- Step 3 -
Existing IT Assets and Capabilities

Once you have your goals in place, you’ll need to start looking for the culprits behind the issues those goals address.

You’ll need to evaluate your IT investment as a whole, followed by a breakdown of each of your technology assets individually to get a clear picture of what needs improvement. In this section of your document you’ll catalog and evaluate your current assets, as well as they’re current capabilities and limitations.

To begin evaluating your technology assets, ask the right questions:

  • How much do you currently spend on IT?
  • Do you know your ROI for your technology investment?
  • Can you easily see a more efficient way to spend your technology budget?
  • Why haven’t those changes been made?
  • What technologies provide the capabilities required?
  • Where are you making sacrifices?
  • Do your technologies work well together?
  • Are there ways to consolidate your tech to use fewer systems and vendors?

Once you’ve been able to identify pros and cons of your current tech, it’s time to do the same with the people, systems, and processes involved in your current small business IT strategy.


- Step 4 -
Systems, Processes, and Management

The way you work with your technology and the people responsible for doing so have as much (often more) of an impact on the efficiency of your IT strategy as the technology itself.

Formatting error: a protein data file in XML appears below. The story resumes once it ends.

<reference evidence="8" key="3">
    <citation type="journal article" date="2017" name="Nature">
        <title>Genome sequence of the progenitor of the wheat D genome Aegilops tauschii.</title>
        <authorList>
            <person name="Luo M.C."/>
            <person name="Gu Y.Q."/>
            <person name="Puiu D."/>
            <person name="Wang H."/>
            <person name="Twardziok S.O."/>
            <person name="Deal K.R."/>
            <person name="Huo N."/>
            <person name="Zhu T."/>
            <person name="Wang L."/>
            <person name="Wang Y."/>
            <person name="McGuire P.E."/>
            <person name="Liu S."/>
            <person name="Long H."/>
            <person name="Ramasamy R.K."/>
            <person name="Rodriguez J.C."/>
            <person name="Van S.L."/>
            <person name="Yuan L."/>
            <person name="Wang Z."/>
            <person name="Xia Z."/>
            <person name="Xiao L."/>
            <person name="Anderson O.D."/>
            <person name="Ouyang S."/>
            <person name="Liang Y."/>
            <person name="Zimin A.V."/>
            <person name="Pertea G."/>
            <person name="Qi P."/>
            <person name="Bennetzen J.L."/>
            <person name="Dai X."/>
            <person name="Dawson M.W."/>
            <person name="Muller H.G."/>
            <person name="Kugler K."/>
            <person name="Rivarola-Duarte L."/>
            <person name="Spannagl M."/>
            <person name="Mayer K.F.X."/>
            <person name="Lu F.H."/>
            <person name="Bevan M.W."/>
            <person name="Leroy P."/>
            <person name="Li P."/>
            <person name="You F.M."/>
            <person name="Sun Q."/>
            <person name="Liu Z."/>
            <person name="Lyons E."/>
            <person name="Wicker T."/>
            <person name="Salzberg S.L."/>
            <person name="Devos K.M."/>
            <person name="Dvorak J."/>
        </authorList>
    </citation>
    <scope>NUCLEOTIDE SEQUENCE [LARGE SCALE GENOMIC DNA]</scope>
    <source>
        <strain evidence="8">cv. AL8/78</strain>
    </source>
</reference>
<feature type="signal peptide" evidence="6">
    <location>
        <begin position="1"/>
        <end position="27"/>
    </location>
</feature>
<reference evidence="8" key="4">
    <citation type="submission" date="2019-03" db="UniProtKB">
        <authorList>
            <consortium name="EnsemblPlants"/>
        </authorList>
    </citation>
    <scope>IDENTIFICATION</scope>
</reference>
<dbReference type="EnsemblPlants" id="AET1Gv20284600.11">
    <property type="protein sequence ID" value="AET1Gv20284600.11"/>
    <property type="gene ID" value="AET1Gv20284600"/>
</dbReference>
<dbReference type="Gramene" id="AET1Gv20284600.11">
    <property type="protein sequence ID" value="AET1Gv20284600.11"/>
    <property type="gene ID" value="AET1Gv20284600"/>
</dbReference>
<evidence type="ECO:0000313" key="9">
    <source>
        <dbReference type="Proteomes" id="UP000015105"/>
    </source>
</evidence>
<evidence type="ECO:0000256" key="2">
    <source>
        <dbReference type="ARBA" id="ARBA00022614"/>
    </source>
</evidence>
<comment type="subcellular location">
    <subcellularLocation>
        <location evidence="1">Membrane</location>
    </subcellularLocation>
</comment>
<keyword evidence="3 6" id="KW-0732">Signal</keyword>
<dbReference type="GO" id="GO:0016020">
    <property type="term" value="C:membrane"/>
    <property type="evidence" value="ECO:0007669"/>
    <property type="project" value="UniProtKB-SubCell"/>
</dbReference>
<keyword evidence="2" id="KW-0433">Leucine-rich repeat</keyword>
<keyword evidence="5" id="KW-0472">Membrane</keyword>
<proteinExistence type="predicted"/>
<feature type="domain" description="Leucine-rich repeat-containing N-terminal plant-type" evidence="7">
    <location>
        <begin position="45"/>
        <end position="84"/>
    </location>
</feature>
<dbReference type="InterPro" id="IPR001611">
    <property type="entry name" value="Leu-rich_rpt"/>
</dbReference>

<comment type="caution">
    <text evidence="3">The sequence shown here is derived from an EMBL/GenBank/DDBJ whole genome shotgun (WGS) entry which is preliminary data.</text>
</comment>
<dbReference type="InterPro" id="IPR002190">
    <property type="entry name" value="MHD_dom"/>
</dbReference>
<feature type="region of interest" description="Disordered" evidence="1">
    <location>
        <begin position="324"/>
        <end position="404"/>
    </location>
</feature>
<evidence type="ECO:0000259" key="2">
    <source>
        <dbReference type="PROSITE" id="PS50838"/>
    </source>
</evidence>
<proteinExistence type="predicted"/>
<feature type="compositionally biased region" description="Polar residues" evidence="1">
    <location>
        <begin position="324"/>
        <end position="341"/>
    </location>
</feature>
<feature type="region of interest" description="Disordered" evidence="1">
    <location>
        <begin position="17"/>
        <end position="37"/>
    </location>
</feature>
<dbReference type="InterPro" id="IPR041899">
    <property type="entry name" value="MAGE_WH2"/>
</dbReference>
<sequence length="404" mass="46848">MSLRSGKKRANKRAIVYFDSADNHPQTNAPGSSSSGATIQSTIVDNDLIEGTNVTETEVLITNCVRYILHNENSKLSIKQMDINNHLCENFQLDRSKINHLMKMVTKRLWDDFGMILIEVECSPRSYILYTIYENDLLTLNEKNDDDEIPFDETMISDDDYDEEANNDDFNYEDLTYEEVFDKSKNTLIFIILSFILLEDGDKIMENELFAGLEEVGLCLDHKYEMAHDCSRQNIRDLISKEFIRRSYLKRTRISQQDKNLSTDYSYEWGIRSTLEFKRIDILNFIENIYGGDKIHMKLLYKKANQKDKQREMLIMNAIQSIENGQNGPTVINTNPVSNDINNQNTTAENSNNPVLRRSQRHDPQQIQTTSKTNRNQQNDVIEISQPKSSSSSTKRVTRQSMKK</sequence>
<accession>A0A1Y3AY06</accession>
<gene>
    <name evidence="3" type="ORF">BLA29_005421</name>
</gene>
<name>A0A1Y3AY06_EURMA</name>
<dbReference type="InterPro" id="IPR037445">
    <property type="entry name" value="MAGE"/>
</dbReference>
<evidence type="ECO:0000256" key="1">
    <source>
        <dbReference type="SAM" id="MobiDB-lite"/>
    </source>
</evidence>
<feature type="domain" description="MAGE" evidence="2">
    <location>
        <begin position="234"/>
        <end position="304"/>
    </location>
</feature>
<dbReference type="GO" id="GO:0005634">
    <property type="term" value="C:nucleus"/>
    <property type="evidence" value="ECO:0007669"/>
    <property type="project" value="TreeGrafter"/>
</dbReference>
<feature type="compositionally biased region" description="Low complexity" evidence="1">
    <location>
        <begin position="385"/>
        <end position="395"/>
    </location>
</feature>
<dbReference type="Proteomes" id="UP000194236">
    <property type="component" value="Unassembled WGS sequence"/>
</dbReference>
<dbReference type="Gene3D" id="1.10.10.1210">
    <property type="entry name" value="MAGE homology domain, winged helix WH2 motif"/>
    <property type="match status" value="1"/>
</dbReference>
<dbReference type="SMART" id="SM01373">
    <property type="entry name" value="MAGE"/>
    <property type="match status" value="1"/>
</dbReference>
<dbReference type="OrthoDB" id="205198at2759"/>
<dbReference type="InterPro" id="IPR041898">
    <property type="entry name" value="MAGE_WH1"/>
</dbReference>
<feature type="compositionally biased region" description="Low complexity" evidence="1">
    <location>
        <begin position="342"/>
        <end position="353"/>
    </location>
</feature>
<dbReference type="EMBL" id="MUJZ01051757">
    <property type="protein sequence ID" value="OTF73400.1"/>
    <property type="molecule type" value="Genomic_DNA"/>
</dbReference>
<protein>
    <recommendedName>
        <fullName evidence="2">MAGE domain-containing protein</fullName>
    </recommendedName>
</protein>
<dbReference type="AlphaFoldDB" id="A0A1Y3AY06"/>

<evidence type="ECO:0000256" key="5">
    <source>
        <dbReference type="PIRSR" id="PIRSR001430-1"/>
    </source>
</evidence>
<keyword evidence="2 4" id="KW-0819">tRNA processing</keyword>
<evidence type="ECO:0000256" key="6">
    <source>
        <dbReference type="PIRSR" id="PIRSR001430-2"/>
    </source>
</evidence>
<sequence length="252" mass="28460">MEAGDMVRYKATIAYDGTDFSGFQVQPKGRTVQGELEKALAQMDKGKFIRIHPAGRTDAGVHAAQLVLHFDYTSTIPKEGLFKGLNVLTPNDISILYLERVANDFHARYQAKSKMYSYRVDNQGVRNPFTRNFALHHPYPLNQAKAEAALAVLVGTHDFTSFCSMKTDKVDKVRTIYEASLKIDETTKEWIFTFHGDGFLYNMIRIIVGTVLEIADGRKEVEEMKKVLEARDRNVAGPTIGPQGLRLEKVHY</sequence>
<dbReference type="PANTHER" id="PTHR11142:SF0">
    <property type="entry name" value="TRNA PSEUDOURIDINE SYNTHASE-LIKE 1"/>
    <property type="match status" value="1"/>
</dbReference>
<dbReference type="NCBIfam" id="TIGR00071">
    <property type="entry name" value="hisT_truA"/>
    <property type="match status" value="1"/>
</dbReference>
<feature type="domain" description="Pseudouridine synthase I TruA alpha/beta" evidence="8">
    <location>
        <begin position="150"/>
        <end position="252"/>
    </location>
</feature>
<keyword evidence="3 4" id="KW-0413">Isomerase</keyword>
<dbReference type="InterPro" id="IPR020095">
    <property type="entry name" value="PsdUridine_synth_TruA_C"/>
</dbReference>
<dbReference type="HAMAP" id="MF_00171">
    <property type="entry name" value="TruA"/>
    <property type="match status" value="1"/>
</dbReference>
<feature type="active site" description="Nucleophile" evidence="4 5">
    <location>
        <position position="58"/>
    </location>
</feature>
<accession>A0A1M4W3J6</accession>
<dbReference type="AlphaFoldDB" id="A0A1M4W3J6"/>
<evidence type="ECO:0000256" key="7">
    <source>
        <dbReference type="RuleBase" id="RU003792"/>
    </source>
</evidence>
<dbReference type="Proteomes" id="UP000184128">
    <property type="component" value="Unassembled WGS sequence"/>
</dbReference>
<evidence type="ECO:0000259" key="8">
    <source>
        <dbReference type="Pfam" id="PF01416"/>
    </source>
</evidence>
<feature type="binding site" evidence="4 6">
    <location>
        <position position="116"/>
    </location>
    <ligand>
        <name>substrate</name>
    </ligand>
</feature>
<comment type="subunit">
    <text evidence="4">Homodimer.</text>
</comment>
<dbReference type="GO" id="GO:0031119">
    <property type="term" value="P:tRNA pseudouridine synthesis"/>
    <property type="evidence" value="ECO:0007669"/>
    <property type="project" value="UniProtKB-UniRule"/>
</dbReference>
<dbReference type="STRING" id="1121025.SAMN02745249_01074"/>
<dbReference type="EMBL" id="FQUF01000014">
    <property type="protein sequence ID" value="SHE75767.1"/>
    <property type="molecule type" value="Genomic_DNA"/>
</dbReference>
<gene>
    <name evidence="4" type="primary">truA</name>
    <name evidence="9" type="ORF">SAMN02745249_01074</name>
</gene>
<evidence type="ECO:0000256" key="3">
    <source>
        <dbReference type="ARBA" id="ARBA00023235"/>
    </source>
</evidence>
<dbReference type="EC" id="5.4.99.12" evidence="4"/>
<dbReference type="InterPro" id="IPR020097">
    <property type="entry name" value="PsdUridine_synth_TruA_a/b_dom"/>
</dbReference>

In this step you’ll need to evaluate if you’re using your current technology to its full potential. You may already have highly effective technology, but simply aren’t making the best use of it. In many cases, technology can help automate, streamline, or even bypass some of the steps in your current business processes.

Ask the hard questions to shine a light on your inefficiencies. It’s the only way you’ll be able to improve them.

  • Do your current business processes maximize the use of your current technology?
  • Have you updated these processes based on the capabilities of your technology?
  • Is there a person or team being held accountable for optimizing your systems and
    processes?
  • Do you have a dedicated IT person or team?